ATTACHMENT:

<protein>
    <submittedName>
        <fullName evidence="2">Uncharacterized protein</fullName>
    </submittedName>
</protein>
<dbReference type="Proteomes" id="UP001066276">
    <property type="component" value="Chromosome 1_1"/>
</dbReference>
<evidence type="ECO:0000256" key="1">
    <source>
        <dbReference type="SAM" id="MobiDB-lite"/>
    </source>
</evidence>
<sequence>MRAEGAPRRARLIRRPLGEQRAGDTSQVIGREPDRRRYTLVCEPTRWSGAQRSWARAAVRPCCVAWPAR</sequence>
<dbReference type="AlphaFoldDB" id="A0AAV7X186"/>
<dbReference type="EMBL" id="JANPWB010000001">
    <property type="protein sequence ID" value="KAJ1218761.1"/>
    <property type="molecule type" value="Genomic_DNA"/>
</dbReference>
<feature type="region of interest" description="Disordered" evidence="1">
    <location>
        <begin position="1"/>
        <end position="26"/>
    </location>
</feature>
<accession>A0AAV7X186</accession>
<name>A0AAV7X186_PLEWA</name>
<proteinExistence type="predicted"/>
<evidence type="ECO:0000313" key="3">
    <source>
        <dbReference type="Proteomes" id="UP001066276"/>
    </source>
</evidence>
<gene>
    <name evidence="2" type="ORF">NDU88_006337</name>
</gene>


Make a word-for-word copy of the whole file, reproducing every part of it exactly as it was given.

<protein>
    <submittedName>
        <fullName evidence="2">Uncharacterized protein</fullName>
    </submittedName>
</protein>
<dbReference type="Proteomes" id="UP001066276">
    <property type="component" value="Chromosome 1_1"/>
</dbReference>
<evidence type="ECO:0000256" key="1">
    <source>
        <dbReference type="SAM" id="MobiDB-lite"/>
    </source>
</evidence>
<sequence>MRAEGAPRRARLIRRPLGEQRAGDTSQVIGREPDRRRYTLVCEPTRWSGAQRSWARAAVRPCCVAWPAR</sequence>
<dbReference type="AlphaFoldDB" id="A0AAV7X186"/>
<dbReference type="EMBL" id="JANPWB010000001">
    <property type="protein sequence ID" value="KAJ1218761.1"/>
    <property type="molecule type" value="Genomic_DNA"/>
</dbReference>
<feature type="region of interest" description="Disordered" evidence="1">
    <location>
        <begin position="1"/>
        <end position="26"/>
    </location>
</feature>
<accession>A0AAV7X186</accession>
<name>A0AAV7X186_PLEWA</name>
<proteinExistence type="predicted"/>
<evidence type="ECO:0000313" key="3">
    <source>
        <dbReference type="Proteomes" id="UP001066276"/>
    </source>
</evidence>
<gene>
    <name evidence="2" type="ORF">NDU88_006337</name>
</gene>